It’s also important to stretch your hamstrings, allowing for fluid hip rotation. The old-fashion ‘bend over and touch your toes’ will work to loosen up these muscles before the round.
3. Don’t Fight Your Loss of Power, Just Club Up
As I mentioned, you’re going to need to smooth out your swing in order to prevent that unnecessary strain on the lower back. So if you used to be able to smack your 9 Iron 150 yards, you may have to start using the 8 or 7 for these shots. Don’t let that frustrate you, just look at it as an opportunity to improve upon your accuracy from this range.
4. Listen to Your Body
Your back may feel fine on the front, but 18 might just be a stretch. Don’t push yourself past your limits. If you’re starting to feel some of the lingering pain, rest a few holes and see how you feel, and if the pain is still there, call it a day. There’s no need to push your self hard on a single round, and then pay for it for the rest of the week.
Back pain is awful, but there’s no reason to let it ruin your favorite sport, and there’s no reason to let your favorite sport ruin your back. Stretch properly, slow down your swing, and manage your pain properly. And you’ll be more confident than ever to bet big on your game!
Links Golf Course, Constance Belle Mare Plage, Mauritius – photo taken from www.letsgo2.com
UK golfers, you’re in luck!
Letsgo2.com, a UK based holiday provider specialising in luxury bespoke package holidays to a variety of exotic destinations, aimed at the discerning traveller, is offering Travelling Golfer’s readers two holiday discount codes to be used for your summer holiday booking when you purchase a package holiday with them.
There are six golf resorts from the Middle East to the Indian Ocean available from Letsgo2.com for you and your family to choose from to have a nice getaway in the summer.
Quote one of the discount codes below when booking:
GOLF50 for £50 discount on holiday over £2,999
GOLF75 for £75 discount on holiday package over £3,000
The codes would not just be limited to use on the golf packages but would be valid site-wide
Click the image above or the following link for a calendar of 2015 Golf Events from Funciton 18: 2015 Golf Events Calendar (the PDF will open in a new window)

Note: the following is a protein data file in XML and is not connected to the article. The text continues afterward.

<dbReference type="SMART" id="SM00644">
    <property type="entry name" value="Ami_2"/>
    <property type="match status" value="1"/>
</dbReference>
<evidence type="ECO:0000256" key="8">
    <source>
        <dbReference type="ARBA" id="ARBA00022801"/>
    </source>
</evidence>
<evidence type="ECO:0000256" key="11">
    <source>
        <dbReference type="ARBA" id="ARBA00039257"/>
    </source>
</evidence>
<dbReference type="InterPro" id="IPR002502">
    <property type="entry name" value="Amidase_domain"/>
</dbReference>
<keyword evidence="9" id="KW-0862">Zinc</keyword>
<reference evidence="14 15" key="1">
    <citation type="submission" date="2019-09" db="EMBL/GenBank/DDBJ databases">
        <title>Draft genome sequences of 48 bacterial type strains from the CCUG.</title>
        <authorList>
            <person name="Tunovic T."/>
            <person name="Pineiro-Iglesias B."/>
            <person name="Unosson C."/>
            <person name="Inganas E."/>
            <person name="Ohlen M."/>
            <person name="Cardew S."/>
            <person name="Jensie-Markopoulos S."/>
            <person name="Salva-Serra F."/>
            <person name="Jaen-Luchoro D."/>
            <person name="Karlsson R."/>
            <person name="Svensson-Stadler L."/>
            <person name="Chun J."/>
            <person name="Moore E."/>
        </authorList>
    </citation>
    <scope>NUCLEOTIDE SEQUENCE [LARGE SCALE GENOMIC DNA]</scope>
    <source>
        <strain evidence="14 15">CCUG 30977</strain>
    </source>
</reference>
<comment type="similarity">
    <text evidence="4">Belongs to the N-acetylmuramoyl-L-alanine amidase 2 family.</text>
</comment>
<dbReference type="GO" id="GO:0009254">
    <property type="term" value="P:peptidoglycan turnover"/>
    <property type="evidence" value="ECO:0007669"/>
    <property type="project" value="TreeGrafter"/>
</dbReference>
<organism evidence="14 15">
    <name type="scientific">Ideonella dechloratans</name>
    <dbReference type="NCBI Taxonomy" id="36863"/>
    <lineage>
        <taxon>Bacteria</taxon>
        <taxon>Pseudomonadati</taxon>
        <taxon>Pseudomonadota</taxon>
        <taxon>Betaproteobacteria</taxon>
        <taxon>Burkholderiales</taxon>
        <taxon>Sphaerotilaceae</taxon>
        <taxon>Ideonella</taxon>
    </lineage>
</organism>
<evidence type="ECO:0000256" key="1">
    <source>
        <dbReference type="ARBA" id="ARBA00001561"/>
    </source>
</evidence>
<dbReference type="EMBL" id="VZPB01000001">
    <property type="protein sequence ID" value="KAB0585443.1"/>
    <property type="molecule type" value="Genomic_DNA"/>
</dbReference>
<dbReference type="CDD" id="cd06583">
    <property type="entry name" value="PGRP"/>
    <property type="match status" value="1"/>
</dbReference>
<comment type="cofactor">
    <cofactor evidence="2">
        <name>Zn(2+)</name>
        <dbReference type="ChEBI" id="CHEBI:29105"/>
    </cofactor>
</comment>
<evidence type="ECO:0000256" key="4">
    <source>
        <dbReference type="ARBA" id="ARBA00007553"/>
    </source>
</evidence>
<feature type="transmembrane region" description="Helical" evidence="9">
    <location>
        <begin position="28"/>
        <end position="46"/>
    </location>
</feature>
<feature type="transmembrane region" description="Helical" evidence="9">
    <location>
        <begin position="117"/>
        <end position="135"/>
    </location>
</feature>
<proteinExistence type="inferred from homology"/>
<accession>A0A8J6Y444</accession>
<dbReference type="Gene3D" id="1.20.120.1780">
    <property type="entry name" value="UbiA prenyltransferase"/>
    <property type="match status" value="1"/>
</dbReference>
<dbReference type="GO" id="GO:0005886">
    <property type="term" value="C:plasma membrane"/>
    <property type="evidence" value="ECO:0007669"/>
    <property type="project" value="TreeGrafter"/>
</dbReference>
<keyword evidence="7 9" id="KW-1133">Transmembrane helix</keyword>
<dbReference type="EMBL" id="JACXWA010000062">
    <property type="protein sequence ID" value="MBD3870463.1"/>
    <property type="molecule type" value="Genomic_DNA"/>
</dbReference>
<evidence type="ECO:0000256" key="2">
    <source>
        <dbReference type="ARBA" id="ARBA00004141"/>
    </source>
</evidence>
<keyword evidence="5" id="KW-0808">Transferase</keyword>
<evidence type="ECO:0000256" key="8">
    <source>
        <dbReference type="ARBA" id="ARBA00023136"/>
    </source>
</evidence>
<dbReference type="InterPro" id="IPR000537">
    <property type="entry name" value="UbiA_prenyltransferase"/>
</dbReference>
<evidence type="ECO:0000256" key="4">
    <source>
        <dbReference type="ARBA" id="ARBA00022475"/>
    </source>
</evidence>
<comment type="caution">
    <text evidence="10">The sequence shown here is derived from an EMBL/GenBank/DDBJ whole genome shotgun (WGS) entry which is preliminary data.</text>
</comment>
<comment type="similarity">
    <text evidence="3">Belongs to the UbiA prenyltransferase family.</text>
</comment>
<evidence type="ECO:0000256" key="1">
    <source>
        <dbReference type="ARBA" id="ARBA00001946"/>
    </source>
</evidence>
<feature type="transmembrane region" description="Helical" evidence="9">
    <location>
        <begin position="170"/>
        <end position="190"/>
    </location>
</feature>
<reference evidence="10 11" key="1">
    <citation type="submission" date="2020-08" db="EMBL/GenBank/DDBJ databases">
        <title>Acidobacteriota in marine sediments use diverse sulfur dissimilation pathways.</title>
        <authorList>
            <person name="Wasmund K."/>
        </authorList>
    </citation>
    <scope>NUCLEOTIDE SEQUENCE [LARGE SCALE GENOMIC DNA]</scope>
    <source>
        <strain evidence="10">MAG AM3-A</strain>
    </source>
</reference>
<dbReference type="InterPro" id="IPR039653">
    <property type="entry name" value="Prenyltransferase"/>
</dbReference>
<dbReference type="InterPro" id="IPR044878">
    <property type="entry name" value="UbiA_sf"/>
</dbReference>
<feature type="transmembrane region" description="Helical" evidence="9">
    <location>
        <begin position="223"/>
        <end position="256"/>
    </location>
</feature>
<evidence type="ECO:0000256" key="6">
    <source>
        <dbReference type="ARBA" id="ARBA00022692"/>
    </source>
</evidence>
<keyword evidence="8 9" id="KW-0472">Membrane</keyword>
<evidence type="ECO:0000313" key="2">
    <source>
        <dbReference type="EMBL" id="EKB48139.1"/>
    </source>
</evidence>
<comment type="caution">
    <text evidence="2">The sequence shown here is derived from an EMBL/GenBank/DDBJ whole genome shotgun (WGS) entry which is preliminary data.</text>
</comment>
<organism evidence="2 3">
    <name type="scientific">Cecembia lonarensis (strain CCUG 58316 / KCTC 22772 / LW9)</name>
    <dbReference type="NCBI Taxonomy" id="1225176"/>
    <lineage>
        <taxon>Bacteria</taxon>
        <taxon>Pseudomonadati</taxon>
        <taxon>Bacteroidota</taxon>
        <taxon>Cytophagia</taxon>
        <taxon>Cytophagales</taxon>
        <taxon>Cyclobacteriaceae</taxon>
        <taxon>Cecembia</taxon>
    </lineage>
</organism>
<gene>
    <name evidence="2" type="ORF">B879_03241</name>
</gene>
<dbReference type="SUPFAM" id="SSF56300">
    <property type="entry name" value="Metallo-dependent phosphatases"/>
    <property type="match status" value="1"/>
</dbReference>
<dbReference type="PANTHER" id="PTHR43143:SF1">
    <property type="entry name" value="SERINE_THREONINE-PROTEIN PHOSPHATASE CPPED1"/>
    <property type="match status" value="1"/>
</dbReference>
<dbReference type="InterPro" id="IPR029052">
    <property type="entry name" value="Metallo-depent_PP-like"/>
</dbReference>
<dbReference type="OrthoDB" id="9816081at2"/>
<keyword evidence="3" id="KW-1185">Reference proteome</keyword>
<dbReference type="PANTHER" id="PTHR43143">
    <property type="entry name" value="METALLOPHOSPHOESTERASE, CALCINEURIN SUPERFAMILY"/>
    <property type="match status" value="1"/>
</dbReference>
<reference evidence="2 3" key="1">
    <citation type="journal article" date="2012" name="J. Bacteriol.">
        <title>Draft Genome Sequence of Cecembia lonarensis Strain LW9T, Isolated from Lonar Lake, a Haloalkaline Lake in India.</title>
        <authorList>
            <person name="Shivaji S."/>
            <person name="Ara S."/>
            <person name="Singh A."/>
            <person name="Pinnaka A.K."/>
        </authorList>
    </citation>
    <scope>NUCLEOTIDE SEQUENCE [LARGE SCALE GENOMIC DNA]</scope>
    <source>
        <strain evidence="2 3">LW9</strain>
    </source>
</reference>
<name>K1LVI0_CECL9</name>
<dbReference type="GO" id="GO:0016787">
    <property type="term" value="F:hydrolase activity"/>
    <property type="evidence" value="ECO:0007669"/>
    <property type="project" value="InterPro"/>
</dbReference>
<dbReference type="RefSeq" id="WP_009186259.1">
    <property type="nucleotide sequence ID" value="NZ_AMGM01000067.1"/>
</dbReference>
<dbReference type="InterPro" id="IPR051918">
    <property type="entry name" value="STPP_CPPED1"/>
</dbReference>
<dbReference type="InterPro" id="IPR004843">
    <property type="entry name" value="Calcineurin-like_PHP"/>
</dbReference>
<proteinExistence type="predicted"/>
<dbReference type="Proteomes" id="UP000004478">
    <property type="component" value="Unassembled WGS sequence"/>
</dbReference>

When we think of the British Open we think of history, we think of the likes of Jack Nicklaus, Tom Watson, Gary Player, and of course the likes of St Andrews, Royal St George’s and Muirfield.
This year the circuit’s oldest major has arrived in Hoylake at Royal Liverpool, but what makes this tournament, and in particularly links golf, so special?
Firstly, it’s unpredictable. US Open Champion Martin Kaymer recently said that “there’s never really a standard gold shot” on the links, and that’s true. The many factors of links, means each day can be different, and knowing the course is key.
Open Contender and current World Number One Adam Scott certainly knows this. Before the tournament he played five full practice rounds on the Wirral course before teeing off on Thursday, and would certainly be worth backing as a British Open champion with a Betdaq free bet, following his intense preparations.
Preparation is vital, but the uncertainty of weather along the coast can make it a nightmare for golfers, but incredibly exciting for fans.
The wind is of course a major problem to overcome, and this is perhaps why the Open is considered the most prestigious major of all, because it requires a heck of a lot of skill. Players need to control ball flight and spin in order to keep it as low as possible and out of the breeze, something of which was typified by Tom Watson in the late 70s and early 80s going on to win five Claret Jugs.
In essence, right across the course links play requires more skill, more understanding, and certainly more patience. Rory McIlroy grew up on links as a youngster, so it’s no surprise to see him lead the pack in the early stages at Hoylake, whilst others who have learnt their trade on the British courses have seen success in the last few years including Darren Clarke and Padraig Harrington.
It’s a favourite for those with a solid short game, and for those wanting to improve theirs. Typically built on sand dunes and often very large, it can often leave a tough task when you’ve finally made the green, with run off areas cut very short, making a mountain out of even the tiniest of errors.
Throughout the courses the beauty of playing links golf is the challenges the tiniest errors leave you. It’s difficult to get a pretty round as the wind blazes in from the ocean, but like any sport – you can’t help admire the touch of class, talent, and sheer skill that sees a player through adversity.